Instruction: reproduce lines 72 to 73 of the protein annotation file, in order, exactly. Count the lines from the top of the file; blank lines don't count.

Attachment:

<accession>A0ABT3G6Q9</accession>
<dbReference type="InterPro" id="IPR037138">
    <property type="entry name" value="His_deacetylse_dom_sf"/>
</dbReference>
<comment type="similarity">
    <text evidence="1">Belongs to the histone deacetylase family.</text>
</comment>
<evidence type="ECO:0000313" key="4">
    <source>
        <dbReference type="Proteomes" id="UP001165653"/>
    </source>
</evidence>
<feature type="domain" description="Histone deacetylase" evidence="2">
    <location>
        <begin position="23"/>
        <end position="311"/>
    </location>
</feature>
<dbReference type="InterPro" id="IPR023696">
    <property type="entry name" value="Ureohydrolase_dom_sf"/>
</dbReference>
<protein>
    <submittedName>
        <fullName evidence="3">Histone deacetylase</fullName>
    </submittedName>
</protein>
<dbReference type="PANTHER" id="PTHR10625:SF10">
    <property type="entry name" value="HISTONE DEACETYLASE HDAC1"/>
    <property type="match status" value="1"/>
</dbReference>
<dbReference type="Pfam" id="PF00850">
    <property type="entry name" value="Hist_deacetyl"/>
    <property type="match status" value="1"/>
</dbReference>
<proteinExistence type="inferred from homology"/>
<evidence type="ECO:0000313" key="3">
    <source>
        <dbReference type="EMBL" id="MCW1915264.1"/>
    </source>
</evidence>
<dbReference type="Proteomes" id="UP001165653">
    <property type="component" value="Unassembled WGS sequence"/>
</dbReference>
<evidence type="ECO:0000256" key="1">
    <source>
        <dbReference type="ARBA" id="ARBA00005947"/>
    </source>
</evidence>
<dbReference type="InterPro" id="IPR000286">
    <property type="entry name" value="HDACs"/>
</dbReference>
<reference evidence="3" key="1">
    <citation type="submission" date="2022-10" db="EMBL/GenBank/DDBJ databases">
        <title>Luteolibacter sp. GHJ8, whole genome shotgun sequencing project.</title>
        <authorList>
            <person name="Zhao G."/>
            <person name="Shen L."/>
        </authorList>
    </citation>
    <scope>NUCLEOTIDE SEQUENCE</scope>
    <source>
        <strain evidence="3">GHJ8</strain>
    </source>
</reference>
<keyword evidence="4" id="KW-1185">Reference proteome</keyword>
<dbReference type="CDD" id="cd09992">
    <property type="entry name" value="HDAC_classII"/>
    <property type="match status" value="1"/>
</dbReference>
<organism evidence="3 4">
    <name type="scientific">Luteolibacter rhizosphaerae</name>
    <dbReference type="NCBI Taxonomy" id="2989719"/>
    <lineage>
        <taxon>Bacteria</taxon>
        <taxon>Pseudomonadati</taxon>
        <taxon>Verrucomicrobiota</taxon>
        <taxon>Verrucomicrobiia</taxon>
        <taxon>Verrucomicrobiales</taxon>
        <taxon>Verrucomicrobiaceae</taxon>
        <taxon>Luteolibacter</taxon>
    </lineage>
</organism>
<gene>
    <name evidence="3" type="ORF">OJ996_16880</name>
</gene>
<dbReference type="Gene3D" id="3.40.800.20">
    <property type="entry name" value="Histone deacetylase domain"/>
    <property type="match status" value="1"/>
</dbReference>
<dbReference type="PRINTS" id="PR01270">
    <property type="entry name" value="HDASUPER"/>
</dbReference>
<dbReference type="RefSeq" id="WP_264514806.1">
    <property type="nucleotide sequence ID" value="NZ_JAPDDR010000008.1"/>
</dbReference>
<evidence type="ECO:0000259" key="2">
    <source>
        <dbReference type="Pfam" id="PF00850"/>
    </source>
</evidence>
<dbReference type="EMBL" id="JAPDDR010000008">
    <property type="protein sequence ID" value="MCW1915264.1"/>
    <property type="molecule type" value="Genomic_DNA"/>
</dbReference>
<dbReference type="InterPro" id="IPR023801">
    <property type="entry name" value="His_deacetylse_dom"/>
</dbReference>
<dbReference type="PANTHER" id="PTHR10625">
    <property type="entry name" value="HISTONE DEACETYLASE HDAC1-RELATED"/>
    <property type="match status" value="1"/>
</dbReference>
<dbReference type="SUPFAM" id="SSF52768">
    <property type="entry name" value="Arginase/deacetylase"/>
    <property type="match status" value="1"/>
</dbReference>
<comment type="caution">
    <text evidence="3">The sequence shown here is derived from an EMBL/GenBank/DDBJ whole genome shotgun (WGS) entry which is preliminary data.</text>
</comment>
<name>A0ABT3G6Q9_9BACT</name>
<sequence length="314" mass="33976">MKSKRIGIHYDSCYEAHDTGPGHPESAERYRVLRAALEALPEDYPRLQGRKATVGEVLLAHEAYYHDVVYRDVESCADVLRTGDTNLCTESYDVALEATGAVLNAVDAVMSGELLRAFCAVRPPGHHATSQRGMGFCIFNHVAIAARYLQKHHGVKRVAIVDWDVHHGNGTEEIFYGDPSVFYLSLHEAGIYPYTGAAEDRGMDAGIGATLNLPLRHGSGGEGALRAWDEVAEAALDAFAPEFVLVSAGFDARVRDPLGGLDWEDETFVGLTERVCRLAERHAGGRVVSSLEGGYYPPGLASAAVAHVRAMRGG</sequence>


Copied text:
    <dbReference type="NCBI Taxonomy" id="2989719"/>
    <lineage>